Net income in the quarter grew 17% to $93.6 million or $1.10 per diluted share, benefiting from both revenue growth and the lower effective tax rate. In terms of the balance sheet, we ended September with $210 million of cash and $1.27 billion in total debt. Free cash flow for the first half increased to $169.7 million, mainly due to the increase in net income and the timing of capital spending. During the second quarter, capital expenditures totaled 38 -- $34.8 million, while depreciation and amortization was $46.1 million.

With that, I will turn the call over to Walt for his remarks.

Walt Rosebrough -- Chief Executive Officer, President and Director

Thank you, Michael and good morning, all. I hope you've all voted in the mid-term elections already this morning, and if not, that you will. As you heard from Mike, we had another good quarter, exceeding our expectations for constant currency organic revenue growth with strength across all segments of our business.

Leading the way, Healthcare Products' constant currency organic revenue grew 11% for the quarter, with double-digit growth in capital equipment and 6% growth in service. Even with these impressive numbers, capital backlog remains strong, ending the quarter $50 million higher than the same time last year. While we continue to be optimistic about the uptick in demand for our capital equipment. We also recognize that capital sales can be lumpy, and then we had relatively easy comparisons with Q2 last year.

We continue to feel good about our expectations of mid single-digit growth in Healthcare capital equipment sales for the year, and believe that underlying fundamentals in hospital capital equipment purchases remain stable. In Healthcare Consumables, year-over-year revenue comparisons continue to be impacted by divestitures. Excluding the impact of the divested businesses, Healthcare Consumable organic revenue increased to double-digits.

Our operating profit in the segment improved nicely, benefiting from the increased volume and currency, which was somewhat offset by continued investments in R&D as we had planned. Life Science' constant currency organic revenue grew 9% in Q2, with growth across the business. As we noted last quarter, we had a timing issue with Life Science capital equipment shipments in Q1, which resolved itself nicely in our second quarter with 27% growth in capital equipment revenue.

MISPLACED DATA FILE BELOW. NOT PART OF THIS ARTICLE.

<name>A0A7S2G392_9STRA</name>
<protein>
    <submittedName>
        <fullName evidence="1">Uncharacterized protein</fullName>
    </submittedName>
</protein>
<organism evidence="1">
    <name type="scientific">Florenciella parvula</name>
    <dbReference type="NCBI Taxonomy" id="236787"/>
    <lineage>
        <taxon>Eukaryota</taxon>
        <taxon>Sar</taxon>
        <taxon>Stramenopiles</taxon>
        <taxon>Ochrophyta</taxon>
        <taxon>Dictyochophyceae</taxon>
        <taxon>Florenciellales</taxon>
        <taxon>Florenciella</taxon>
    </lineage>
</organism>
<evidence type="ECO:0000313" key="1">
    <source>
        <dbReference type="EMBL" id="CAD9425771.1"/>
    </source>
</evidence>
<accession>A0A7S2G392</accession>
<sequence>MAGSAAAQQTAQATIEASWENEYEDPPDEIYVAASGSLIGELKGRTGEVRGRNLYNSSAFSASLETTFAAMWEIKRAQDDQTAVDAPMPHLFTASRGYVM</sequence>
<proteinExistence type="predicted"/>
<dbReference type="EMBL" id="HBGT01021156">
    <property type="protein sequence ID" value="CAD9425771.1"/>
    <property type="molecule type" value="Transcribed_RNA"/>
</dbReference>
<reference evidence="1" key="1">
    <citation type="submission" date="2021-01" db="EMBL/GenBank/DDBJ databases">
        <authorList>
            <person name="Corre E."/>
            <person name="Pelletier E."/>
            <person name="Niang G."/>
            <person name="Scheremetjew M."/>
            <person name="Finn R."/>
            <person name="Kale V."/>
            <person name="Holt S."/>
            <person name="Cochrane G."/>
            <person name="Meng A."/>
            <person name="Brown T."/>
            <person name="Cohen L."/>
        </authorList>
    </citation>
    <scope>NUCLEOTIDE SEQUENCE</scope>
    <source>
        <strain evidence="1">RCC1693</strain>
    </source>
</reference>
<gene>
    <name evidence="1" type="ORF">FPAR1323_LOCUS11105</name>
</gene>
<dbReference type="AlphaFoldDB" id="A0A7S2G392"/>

As a reminder, heading into our second half, our comparisons for capital equipment in this segment get more challenging. We expect our shipments to remain strong, but the year-over-year growth rates will be impacted by last year's success. EBIT margin dipped a bit in Life Science this quarter, which is expected given the higher mix shift to capital equipment. Our ASP segment had another good quarter with 8% constant currency organic revenue growth, stemming from increased demand from our core medical device customers. Our facility expansions continue to pay off and we expect ongoing capacity expansions in the most appropriate places around the globe going forward. EBIT margins improved nicely on the ASP volume growth.

And finally, Healthcare Specialty Services constant currency organic revenue grew 7% during the second quarter against difficult comparisons in the prior year. As we discussed at the beginning of our fiscal year, we are working on a number of opportunities for outsourced reprocessing in the US. Investments in these new ORC opportunities are reflected in the segments' lower operating income year-over-year, as we anticipated. Even with the planned investments we are making across all of our businesses, we were able to grow adjusted earnings per diluted share 17% year-over-year to $1.10 in the second quarter.